Running Head: SCHOOL LUNCHES IN THE UNITED STATES AND CHILDHOOD OBESITY 1
School Lunches and Childhood Obesity 7
School Lunches in the United States and Childhood Obesity
SUNY Empire State College
Childhood obesity has increased at an alarming rate in the United States within the last several decades. While there are many contributing factors to this nationwide, one of more startling contributions are the lunches being served in school cafeterias. Sadly, this is a result of low district budgets and convince of meal preparations. Many school lunches consist of processed foods that are high in preservatives and low in nutrients. It is unfortunate that school budgets are not as health conscious as other nations like France and Japan. It is important that public schools break the mold of the stereotypical pizza and hot dogs and offer our children a more balanced, nutritious diet.
Budgets and School Lunches
In the United Stated, public school meal programs are largely funded by the National School Lunch Program (NSLP). The budget provided to each district is dependent upon the poverty rate in which the school resides. This unfortunately does play a role in cafeteria staff and supplies. According to Georgetown (2015), “ A food services director in North Syracuse, New York says that after the costs of labor, she is left with just 15 cents per lunch to buy ingredients, repair equipment, and equip cafeterias”. Sadly, this means many school districts will cut costs where they can, resulting in meals with a low nutritional value. Perhaps it is time for government funding agencies like NSLP to reevaluate their contributions and provide school districts with the necessary funds to supply children with the proper nutrients they need to thrive.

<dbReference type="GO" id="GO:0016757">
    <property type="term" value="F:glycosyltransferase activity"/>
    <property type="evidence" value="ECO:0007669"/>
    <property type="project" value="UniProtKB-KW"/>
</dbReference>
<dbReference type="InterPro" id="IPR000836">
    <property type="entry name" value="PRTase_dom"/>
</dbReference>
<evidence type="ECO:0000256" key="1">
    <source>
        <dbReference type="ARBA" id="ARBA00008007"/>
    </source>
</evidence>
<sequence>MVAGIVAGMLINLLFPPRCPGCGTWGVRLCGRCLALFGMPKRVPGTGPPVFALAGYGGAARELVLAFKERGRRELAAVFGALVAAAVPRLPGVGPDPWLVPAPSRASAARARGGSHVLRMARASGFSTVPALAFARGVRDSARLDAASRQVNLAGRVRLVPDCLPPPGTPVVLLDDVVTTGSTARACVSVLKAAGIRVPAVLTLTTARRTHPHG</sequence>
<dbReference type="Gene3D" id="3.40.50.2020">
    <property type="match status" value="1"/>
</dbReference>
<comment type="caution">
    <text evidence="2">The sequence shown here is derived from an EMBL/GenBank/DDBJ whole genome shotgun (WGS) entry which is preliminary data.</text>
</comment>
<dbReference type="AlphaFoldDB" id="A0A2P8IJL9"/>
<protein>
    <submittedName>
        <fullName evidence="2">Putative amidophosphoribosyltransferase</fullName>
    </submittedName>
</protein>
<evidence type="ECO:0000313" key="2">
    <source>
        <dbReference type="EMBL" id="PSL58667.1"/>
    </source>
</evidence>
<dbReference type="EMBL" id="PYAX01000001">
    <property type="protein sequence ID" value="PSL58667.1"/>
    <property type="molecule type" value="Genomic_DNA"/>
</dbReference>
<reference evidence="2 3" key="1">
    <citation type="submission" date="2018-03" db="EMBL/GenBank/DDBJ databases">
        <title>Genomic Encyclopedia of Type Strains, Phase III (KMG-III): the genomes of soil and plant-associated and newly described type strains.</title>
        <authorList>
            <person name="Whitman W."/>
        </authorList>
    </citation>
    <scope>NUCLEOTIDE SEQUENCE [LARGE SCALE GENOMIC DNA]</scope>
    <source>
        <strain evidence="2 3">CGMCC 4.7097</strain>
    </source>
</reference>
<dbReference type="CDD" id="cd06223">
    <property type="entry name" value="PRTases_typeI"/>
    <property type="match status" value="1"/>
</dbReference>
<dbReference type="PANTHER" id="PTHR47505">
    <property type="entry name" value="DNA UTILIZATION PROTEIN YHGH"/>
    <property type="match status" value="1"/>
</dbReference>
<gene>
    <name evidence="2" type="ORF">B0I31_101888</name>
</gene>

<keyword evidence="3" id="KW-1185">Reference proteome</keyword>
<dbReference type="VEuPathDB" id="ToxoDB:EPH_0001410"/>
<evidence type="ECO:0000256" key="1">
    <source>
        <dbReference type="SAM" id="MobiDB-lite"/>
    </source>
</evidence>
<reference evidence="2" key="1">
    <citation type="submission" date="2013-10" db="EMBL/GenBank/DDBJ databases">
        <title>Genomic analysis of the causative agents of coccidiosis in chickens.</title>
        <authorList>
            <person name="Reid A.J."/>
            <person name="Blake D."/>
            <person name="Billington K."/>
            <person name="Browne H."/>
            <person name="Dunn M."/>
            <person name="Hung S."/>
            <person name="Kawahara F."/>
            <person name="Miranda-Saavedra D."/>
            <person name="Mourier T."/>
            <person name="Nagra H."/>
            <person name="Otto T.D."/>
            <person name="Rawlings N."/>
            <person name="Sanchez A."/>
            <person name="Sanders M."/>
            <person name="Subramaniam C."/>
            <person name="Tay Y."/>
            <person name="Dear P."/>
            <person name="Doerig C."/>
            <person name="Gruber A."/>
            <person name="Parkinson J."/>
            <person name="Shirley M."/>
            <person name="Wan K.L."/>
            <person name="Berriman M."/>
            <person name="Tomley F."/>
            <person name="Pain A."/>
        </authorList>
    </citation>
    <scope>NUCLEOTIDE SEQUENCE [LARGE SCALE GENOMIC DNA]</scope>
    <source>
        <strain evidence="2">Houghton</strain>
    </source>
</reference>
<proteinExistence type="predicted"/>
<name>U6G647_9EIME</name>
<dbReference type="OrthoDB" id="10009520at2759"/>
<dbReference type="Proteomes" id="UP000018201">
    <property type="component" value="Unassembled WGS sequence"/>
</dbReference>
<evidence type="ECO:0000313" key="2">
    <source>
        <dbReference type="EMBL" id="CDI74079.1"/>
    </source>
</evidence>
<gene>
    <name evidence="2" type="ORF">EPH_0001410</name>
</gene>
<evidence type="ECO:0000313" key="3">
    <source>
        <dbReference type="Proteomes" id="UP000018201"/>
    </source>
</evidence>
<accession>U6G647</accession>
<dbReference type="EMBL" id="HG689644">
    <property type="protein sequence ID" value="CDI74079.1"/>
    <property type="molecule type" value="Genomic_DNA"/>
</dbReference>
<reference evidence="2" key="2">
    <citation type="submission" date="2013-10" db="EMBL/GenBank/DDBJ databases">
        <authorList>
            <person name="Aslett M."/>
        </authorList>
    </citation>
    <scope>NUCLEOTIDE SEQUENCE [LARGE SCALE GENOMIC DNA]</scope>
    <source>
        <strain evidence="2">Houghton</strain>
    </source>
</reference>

School Lunches and Childhood Obesity
Schools are responsible for providing children with the environment, role models and resources they need to be successful. This idea however is not always met in today’s school cafeterias. In many districts, especially those of a low income, students who regularly eat food provided in the cafeteria are met with few healthy options that are often surrounded by a vast array of foods high in high processed sugars, saturated fats and carbohydrates (Liou, Yang, Wang & Huang 2015). While these options not only promote a poor diet, they can often lead to feelings of sluggishness and fatigue after consumption. It’s been argued that schools should not be the focus of the childhood obesity epidemic. However, studies show that sixteen percent of children ages 6-19 are classified as obese, and because children spend a considerable portion of their day in school, and consume roughly one-third to one-half of their daily calories there, schools are definitely a large factor (Whitmore, 2009). It is imperative that children are provided with a larger selection of healthy food options that are dense in nutrients including proteins, complex carbohydrat...